Paula x

#7 Guest_meimnot76_*

Guest_meimnot76_*
  • Guests

Posted 16 February 2012 - 07:24 PM

HI Paula,

do you know where I can get a chart like what you're saying? I have bought two books about Mediterranean tortoises but ther's no mention of exact humidity levels. I was also under the impression that 40%-50% humidity was good...but since things are not going that great I'm open to all opinions.

This afternoon I tried buying topsoil and/or playsand from 5 petshops...but it seems they only stock toys for dogs and cat litter, incredible!! I'll try my luck tomorrow in a gardenshop.

#8 Guest_Freddy McGavin_*

Guest_Freddy McGavin_*
  • Guests

Posted 16 February 2012 - 08:36 PM

According to this care sheet for the eastern hermanns or boettgeri sub-species ,humidity is recommended at between 30-50%.http://www.austinstu...asthermanns.htm .Hope this helps.
Kind Regards
Freddy

#9 Guest_Hettie_*

Guest_Hettie_*
  • Guests

Posted 16 February 2012 - 09:54 PM

Oh I hope I'm not getting things fuddled! :unsure:
These are the sorts of charts I looked at:

http://www.weatheron...=160&NOREGION=1

http://www.climate-c...s/m/MC13583.php

I just googled climatic charts and added countries of origin at the end.

Do you have children's toy shops where you are? Play sand is available form Argos over here.

Paula x

#10 Guest_Ozric_*

Guest_Ozric_*
  • Guests

Posted 16 February 2012 - 11:22 PM

The humidity levels in climatic charts are useful but to me it's more significant what the humidity is where tortoises are actually found in nature. They are animals that find micro climates down at ground level, not at the height where humans take humidity readings.

Med tortoises seek out cover for safety and to avoid the harsh heat of the sun during the hotter parts of the day. They sometimes use burrows made by other animals or hide in thickets of brambles and brush that is very difficult to penetrate into. These hiding places have leaf litter and bits of dried out plants and the tortoise will often hide under there. Those places are more humid than open ground and of course the tortoise will often make a 'scrape' in the ground so they are in contact with soil.

At night temeratures fall leading to condensation forming and slight dampness. This is why I beleive it is good for them to be in a place of raised humidity at night and this is especially the case for hatchlings who in nature often hardly come out at all even during the day.

The care sheet that Freddy posted is fine but in my opion its not helpful to generalise in that way about humidity. When basking the humidity will often be 20% or even less but this isn't any kind of problem for a limited period of time. In nature, tortoises have choices about where to go and will select the best available. I feel it makes sense to offer a humid hide especially at night - if they don't like it they won't go in it.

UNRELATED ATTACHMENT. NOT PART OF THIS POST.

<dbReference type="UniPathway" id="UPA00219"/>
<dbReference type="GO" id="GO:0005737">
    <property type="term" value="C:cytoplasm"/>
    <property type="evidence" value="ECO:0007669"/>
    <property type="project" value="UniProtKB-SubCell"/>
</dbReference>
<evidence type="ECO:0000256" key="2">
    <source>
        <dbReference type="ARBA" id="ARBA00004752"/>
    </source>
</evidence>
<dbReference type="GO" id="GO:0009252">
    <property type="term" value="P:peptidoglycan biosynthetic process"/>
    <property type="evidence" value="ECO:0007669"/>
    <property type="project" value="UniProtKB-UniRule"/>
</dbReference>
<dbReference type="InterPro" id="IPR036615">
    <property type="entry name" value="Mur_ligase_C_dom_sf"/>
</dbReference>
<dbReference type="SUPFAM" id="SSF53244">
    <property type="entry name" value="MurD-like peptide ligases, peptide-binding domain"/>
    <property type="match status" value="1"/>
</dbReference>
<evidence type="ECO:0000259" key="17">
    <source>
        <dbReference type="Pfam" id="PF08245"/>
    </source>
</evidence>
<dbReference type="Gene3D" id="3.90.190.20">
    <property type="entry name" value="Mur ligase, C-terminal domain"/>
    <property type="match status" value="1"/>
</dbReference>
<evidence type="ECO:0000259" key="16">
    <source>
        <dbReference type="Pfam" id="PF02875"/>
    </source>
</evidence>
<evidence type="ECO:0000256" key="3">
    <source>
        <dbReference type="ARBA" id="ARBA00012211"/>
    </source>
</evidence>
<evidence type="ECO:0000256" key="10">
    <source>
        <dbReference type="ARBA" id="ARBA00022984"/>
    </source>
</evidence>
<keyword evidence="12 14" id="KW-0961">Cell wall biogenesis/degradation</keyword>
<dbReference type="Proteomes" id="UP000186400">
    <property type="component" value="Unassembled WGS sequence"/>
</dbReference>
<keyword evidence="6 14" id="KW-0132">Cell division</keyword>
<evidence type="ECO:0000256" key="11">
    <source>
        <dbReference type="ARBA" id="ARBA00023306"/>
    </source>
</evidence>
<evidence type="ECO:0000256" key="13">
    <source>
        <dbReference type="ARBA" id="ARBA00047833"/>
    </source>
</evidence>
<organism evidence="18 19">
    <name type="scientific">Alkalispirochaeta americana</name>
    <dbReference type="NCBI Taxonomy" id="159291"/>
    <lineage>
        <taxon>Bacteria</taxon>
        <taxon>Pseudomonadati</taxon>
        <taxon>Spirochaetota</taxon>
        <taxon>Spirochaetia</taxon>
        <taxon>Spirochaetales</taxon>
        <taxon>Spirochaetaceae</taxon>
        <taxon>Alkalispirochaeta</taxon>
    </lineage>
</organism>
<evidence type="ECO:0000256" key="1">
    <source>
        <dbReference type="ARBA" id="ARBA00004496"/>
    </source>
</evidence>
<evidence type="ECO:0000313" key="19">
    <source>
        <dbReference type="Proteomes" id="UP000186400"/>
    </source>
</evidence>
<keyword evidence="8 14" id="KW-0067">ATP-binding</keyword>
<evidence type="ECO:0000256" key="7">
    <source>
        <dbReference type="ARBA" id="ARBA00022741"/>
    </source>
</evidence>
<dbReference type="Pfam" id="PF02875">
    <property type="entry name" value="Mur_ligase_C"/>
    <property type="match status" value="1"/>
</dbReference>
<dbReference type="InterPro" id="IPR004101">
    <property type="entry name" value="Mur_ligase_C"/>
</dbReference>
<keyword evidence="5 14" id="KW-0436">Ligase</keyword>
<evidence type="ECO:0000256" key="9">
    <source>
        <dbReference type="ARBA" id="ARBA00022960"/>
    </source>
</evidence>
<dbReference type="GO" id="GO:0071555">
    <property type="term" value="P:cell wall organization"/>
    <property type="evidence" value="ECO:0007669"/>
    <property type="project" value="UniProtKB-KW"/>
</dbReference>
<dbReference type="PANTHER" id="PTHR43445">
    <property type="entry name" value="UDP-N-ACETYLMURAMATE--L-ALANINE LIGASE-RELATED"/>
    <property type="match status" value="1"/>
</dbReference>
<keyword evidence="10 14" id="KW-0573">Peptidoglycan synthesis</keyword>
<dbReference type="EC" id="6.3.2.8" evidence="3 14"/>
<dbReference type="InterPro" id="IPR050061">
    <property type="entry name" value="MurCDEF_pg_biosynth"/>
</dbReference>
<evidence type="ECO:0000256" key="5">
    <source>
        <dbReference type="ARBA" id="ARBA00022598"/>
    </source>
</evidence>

Andy Highfield of the Tortoise Trust has taken some readings in nature of places where he found tortoises and these are often at the 70% level around the roots of bushes under cover. But I wouldn't suggest we should try to provide that all the time because tortoises move about in the course of the day.

#11 Guest_Freddy McGavin_*

Guest_Freddy McGavin_*
  • Guests

Posted 17 February 2012 - 12:02 AM

The care sheet that Freddy posted is fine but in my opinion it is not helpful to generalise in that way about humidity.


I would mostly agree with what Ozric says about tortoises and humidity in the wild. However, it can be difficult to replicate those varied levels of humidity outdoors in the U.K let alone in an indoor enclosure. That is why I feel a general level of humidity like that mentioned in the eastern hermanns or boettgeri caresheet might prove more useful and consistently more achievable.
Although again, I may be wrong......
Kind Regards
Freddy

#12 Guest_meimnot76_*

Guest_meimnot76_*
  • Guests

Posted 17 February 2012 - 10:30 AM

Hey Freddy that's probably the page that I had seen indicating humidity level...so thanks for confirming that. I will aim for around 40%-50% humidity in the pen and try the hideout as Ozric is saying...if she doesnt like it, she wont go into it :P

I finally got (almost) all I needed from a very helpful garden centre, the only problem was the playsand but he gave me horticultural sand which he said is probably the same...any views on this are welcome. Also, should I go for a 70% topsoil/30% sand mix?